O-YES Properties | Low growth and high inflation battles for the residential rental market

Low growth and high inflation battles for the residential rental market

For the third quarter of 2021, the PayProp Rental Index showed that rental growth was minimal year on year, measuring 0.1% in July, 0.3% in August, and 0.2% in September.

The index is a quarterly guide that outlines trends in the South African residential rental market. The quarterly guide is compiled from transactional data collected by PayProp, a South African residential rental transaction processor.

Subdued rental growth continued into the third quarter of 2021 amid high inflation levels, primarily driven by increasing transport costs in the absence of real economic growth.

Johette Smuts, head of data analytics at PayProp, says tenant affordability continues to put downward pressure on rental prices.

“Unemployment is at an all-time high in South Africa, framed by an economy that is slow to improve. Moreover, tenants continue to feel the pinch of the Covid-19 pandemic, especially in the light of the predicted fourth wave.”

Provincial outlook

The index showed that Mpumalanga was the only province to experience positive year on year rental growth in all four past quarters. Mpumalanga also experienced the fastest rental growth of any province in the third quarter, with average rents increasing by 3.5% - up R257 from R7 442 to R7 699. Rent in this province is R101 cheaper than the national average of R7 800.

The Western Cape had the second-highest rental growth, at 2.5% year on year over the third quarter. A year ago, the average rent increased from R9 041 to R9 266 in this quarter. Before the 1.8% increase in the second quarter of 2021, the Western Cape had experienced four consecutive quarters of negative rental growth. However, this province is still the most expensive place to rent.

Second, under the title of worst performing out of all provinces, is Gauteng. Recording its second consecutive quarter of negative rental growth with a decrease of 2.3%. In the second quarter, rent decreased by 0.6% year on year, after two quarters in which rent increased by 0.7% each time. The average rent in the third quarter was down to R8 235 from R8 432 the previous year.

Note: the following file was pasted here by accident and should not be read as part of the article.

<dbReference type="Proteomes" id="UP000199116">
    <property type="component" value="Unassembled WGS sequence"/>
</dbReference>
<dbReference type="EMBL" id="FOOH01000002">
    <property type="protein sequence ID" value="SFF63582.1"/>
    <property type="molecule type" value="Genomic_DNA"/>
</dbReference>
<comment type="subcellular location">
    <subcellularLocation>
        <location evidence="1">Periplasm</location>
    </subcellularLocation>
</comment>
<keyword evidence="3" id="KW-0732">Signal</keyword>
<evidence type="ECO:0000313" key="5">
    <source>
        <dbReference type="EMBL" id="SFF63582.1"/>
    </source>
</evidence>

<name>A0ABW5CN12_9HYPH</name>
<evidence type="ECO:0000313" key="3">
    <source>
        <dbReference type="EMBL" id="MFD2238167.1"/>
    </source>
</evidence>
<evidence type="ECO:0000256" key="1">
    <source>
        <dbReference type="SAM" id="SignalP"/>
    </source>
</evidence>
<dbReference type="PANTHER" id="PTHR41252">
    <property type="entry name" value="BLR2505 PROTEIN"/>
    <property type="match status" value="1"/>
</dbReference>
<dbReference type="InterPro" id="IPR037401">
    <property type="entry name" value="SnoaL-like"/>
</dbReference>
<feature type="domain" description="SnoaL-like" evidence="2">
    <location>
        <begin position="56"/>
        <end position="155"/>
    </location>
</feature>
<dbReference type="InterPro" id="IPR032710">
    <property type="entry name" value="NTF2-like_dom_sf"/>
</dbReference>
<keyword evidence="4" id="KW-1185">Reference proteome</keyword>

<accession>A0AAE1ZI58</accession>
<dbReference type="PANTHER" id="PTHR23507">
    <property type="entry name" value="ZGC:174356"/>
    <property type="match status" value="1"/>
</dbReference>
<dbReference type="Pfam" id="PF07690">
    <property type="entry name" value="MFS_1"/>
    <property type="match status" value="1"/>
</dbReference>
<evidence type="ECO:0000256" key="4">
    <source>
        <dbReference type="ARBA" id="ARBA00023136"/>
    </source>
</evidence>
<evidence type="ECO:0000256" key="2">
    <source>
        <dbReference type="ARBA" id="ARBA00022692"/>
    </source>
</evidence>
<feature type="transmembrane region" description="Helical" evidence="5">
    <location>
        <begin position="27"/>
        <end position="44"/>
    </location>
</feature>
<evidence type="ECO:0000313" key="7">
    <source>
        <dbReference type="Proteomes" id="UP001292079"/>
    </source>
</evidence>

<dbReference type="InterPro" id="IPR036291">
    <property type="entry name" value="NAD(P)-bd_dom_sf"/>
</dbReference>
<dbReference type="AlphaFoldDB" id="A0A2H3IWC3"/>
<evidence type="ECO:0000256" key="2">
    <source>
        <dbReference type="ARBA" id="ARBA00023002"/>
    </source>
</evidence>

In KwaZulu-Natal rental growth bounced back in the second and third quarters of 2021, after two quarters of declining rent. The average rent increased 1.3% year on year in the third quarter to R8 232 - up from R8 123 in 2020. If the rebound continues, KwaZulu-Natal could overtake Gauteng to have the second-highest rentals in South Africa in the first quarter of 2022.




Improving arrears

According to PayProp Index data, the percentage of residential rental tenants in arrears has declined steadily since it peaked in the third quarter of 2020. In fact, in the most recent quarter, arrears had decreased to 19.1%. Lower than pre-lockdown figures.

Smuts says the average size of individual arrears has also reduced each quarter since its peak in 2020.

“In the first quarter of 2020, tenants in arrears owed 78.5% of one month's rent on average. That increased to 96.3% in the second quarter, the first quarter in lockdown. Then increased even further to 104.6% in the third quarter of 2020. To decrease this metric, tenants in arrears have had to pay their total rent plus an additional amount towards their debt each month. This is not an easy feat in the current economic climate.

“In the third quarter of 2021, tenants in arrears owed 82.3% of one month's rent on average. This is still slightly above the 78.5% seen before the pandemic. However, the improvement in this metric over the past year is very encouraging.”

Smuts says that although the outlook remains less positive than in previous years, only two of the nine provinces experienced a decrease in average rent levels in the third quarter of 2021. In comparison, four provinces experienced decreasing average rentals a year ago and five in the last quarter of 2020.

The PayProp Rental Index provides excellent insights into the South African residential rental market trends.

Courtesy of Private Property & Sarah-Jane Meyer 



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